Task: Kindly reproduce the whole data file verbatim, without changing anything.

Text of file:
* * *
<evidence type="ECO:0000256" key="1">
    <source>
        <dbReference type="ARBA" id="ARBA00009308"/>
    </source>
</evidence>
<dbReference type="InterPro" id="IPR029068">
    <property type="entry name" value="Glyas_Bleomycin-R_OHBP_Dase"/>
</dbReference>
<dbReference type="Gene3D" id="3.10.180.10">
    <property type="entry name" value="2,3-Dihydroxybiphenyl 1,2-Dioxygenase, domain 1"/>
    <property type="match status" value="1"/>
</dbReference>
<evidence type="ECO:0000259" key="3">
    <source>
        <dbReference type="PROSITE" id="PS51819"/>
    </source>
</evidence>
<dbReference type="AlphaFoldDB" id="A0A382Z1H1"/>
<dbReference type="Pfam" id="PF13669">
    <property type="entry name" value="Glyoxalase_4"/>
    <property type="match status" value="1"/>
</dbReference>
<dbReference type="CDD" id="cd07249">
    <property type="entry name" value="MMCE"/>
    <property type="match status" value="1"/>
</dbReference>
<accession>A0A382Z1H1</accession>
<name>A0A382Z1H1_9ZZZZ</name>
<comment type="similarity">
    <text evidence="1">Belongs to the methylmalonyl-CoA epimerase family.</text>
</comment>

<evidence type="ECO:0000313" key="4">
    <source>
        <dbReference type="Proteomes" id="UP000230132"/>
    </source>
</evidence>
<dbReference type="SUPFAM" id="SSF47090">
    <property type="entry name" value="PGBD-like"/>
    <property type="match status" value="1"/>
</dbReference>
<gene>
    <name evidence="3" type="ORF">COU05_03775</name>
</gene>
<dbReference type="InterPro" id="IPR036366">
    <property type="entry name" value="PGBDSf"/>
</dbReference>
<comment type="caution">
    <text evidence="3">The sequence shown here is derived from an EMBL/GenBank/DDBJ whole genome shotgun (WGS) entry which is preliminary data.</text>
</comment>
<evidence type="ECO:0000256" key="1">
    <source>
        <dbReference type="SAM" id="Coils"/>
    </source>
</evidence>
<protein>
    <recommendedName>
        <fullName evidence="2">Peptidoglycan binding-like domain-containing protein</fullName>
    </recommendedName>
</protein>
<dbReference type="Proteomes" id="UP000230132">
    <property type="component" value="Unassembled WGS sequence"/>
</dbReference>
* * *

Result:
<evidence type="ECO:0000256" key="1">
    <source>
        <dbReference type="ARBA" id="ARBA00009308"/>
    </source>
</evidence>
<dbReference type="InterPro" id="IPR029068">
    <property type="entry name" value="Glyas_Bleomycin-R_OHBP_Dase"/>
</dbReference>
<dbReference type="Gene3D" id="3.10.180.10">
    <property type="entry name" value="2,3-Dihydroxybiphenyl 1,2-Dioxygenase, domain 1"/>
    <property type="match status" value="1"/>
</dbReference>
<evidence type="ECO:0000259" key="3">
    <source>
        <dbReference type="PROSITE" id="PS51819"/>
    </source>
</evidence>
<dbReference type="AlphaFoldDB" id="A0A382Z1H1"/>
<dbReference type="Pfam" id="PF13669">
    <property type="entry name" value="Glyoxalase_4"/>
    <property type="match status" value="1"/>
</dbReference>
<dbReference type="CDD" id="cd07249">
    <property type="entry name" value="MMCE"/>
    <property type="match status" value="1"/>
</dbReference>
<accession>A0A382Z1H1</accession>
<name>A0A382Z1H1_9ZZZZ</name>
<comment type="similarity">
    <text evidence="1">Belongs to the methylmalonyl-CoA epimerase family.</text>
</comment>

<evidence type="ECO:0000313" key="4">
    <source>
        <dbReference type="Proteomes" id="UP000230132"/>
    </source>
</evidence>
<dbReference type="SUPFAM" id="SSF47090">
    <property type="entry name" value="PGBD-like"/>
    <property type="match status" value="1"/>
</dbReference>
<gene>
    <name evidence="3" type="ORF">COU05_03775</name>
</gene>
<dbReference type="InterPro" id="IPR036366">
    <property type="entry name" value="PGBDSf"/>
</dbReference>
<comment type="caution">
    <text evidence="3">The sequence shown here is derived from an EMBL/GenBank/DDBJ whole genome shotgun (WGS) entry which is preliminary data.</text>
</comment>
<evidence type="ECO:0000256" key="1">
    <source>
        <dbReference type="SAM" id="Coils"/>
    </source>
</evidence>
<protein>
    <recommendedName>
        <fullName evidence="2">Peptidoglycan binding-like domain-containing protein</fullName>
    </recommendedName>
</protein>
<dbReference type="Proteomes" id="UP000230132">
    <property type="component" value="Unassembled WGS sequence"/>
</dbReference>